"As to the perpetual seclusion to which the Asiatic women are condemned, this Persian denies its severity and extols its advantages. These females, he says, have not the least desire to go abroad; what with us is a pleasure would be to them a derogation from their honour: they would think themselves contaminated by mingling with the vulgar, and by the contact of rude and brutal passengers in the streets. Besides, as well from habit as inclination, they are fond of repose, which they prefer to the activity of a European life: and it is easy to appreciate the advantages of seclusion, from the time which it affords for useful employments. It is wrong to suppose that they are debarred from any liberty and from the society of men. They may enjoy the company of the relatives of their father and mother, end that of their aged domestics; they may go in palanquins to the houses of their relations, end to visit women of their own rank, without giving their husbands previous notice of their intentions; and they may walk in the gardens, after they have been cleared of persons of the other sex.
The privilege given to men of marrying several wives, seems, says Abu Taleb, to arise out of the nature and physical constitution of women, which require temporary separations. The laws of Asia, in permitting polygamy, do justice to the one sex without wronging the other. The honour of the legitimate wife sustains no injury from it; for a female who surrenders her person to a married man is never of superior condition, neither is she admitted into the society of ladies, but treated in the same manner as a kept mistress is in Europe.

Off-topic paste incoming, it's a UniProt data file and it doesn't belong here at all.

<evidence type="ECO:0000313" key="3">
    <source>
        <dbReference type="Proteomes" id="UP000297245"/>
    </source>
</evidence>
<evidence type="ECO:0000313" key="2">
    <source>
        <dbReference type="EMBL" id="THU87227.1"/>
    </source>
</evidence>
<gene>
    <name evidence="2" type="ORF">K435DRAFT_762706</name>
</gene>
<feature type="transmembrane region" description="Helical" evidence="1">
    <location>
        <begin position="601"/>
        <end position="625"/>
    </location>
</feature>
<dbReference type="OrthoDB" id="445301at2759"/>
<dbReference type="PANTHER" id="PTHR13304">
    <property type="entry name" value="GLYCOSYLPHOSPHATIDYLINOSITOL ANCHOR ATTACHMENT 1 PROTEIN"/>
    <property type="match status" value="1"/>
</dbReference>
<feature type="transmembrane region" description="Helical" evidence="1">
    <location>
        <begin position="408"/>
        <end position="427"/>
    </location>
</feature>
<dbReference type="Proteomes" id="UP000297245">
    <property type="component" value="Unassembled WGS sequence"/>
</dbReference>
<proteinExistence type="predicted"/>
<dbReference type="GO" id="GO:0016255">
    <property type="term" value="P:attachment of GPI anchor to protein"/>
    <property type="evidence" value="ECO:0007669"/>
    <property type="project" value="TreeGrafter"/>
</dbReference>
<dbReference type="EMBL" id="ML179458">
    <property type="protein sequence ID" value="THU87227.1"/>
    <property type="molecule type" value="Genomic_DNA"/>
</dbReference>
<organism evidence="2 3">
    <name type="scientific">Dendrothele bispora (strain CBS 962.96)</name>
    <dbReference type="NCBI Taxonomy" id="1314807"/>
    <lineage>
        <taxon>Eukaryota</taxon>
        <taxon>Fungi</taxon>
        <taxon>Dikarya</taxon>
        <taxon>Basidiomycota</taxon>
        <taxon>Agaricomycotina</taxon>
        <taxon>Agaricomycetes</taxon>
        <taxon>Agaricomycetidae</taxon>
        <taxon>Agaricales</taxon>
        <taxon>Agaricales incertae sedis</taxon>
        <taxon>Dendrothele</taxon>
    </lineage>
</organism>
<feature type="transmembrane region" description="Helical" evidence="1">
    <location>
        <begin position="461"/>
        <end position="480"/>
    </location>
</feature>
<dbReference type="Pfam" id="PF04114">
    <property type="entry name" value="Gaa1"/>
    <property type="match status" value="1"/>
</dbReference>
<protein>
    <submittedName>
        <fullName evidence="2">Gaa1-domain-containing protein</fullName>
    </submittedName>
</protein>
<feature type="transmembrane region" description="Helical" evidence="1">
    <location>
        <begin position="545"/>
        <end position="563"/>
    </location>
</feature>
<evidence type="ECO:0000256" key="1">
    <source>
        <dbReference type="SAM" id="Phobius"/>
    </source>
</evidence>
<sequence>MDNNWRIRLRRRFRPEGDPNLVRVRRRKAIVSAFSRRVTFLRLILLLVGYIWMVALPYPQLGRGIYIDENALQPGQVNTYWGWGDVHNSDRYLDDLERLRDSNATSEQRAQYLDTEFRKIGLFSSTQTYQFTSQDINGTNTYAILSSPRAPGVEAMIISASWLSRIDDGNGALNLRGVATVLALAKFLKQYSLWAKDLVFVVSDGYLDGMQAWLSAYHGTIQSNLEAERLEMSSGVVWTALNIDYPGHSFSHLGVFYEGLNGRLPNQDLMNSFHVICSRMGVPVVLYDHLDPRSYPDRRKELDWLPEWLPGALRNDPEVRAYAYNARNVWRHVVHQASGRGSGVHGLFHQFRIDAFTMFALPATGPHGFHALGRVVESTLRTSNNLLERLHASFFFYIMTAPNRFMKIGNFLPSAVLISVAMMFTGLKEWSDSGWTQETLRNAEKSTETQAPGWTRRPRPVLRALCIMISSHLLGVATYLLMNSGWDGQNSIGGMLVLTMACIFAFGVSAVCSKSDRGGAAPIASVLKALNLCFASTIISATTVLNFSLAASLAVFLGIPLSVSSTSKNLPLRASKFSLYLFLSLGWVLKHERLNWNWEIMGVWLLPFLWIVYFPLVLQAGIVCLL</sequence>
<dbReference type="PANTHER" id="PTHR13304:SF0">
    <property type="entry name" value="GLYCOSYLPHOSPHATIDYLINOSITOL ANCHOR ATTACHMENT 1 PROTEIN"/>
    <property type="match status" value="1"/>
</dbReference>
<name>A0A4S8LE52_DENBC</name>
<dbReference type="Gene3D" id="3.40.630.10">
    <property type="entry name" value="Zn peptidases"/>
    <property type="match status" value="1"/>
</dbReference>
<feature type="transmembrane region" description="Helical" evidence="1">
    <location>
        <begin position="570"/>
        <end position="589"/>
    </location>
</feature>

The notion that all Asiatics have four lawful wives, is very erroneous; for in general, they have but one.
The husband rarely avails himself of the right of divorce: on the contrary, divorces are almost always granted against his will, and at the solicitation of the wife; for he prefers the infliction of some punishment to separation from her.
The inexperience of women, and the levity of their character, furnished occasion for that article of the law which requires the testimony of four of them, in cases where the declaration of two men would be deemed sufficient.
Attachment to a husband, and respect for his memory, naturally suggest the custom practised by the Asiatic women, of abstaining after his death from diversions, sumptuous apparel, and jewels. How can they bestow attention on dress and on the pleasures of the world, when their souls must be overwhelmed with grief? Feeling and decorum alike prescribe this line of conduct.
In Europe, the liberty allowed to females of choosing a husband is merely ideal; for after all, it is the will of the father only